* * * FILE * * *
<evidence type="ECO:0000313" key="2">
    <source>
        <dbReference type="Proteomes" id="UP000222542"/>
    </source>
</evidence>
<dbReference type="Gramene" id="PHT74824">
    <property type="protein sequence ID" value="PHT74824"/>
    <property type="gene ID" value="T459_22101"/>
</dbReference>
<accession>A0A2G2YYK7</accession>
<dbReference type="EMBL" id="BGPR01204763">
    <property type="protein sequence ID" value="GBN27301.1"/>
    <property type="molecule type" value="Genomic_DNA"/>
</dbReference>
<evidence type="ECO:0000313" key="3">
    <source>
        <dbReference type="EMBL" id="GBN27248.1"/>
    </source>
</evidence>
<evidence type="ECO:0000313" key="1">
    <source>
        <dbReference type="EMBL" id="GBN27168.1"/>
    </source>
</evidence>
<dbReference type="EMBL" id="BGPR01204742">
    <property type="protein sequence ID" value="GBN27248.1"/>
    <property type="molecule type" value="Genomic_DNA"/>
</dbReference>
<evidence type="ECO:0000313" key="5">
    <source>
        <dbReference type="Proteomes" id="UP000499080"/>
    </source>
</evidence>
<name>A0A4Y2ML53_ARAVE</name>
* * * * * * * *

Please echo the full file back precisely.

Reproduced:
<evidence type="ECO:0000313" key="2">
    <source>
        <dbReference type="Proteomes" id="UP000222542"/>
    </source>
</evidence>
<dbReference type="Gramene" id="PHT74824">
    <property type="protein sequence ID" value="PHT74824"/>
    <property type="gene ID" value="T459_22101"/>
</dbReference>
<accession>A0A2G2YYK7</accession>
<dbReference type="EMBL" id="BGPR01204763">
    <property type="protein sequence ID" value="GBN27301.1"/>
    <property type="molecule type" value="Genomic_DNA"/>
</dbReference>
<evidence type="ECO:0000313" key="3">
    <source>
        <dbReference type="EMBL" id="GBN27248.1"/>
    </source>
</evidence>
<evidence type="ECO:0000313" key="1">
    <source>
        <dbReference type="EMBL" id="GBN27168.1"/>
    </source>
</evidence>
<dbReference type="EMBL" id="BGPR01204742">
    <property type="protein sequence ID" value="GBN27248.1"/>
    <property type="molecule type" value="Genomic_DNA"/>
</dbReference>
<evidence type="ECO:0000313" key="5">
    <source>
        <dbReference type="Proteomes" id="UP000499080"/>
    </source>
</evidence>
<name>A0A4Y2ML53_ARAVE</name>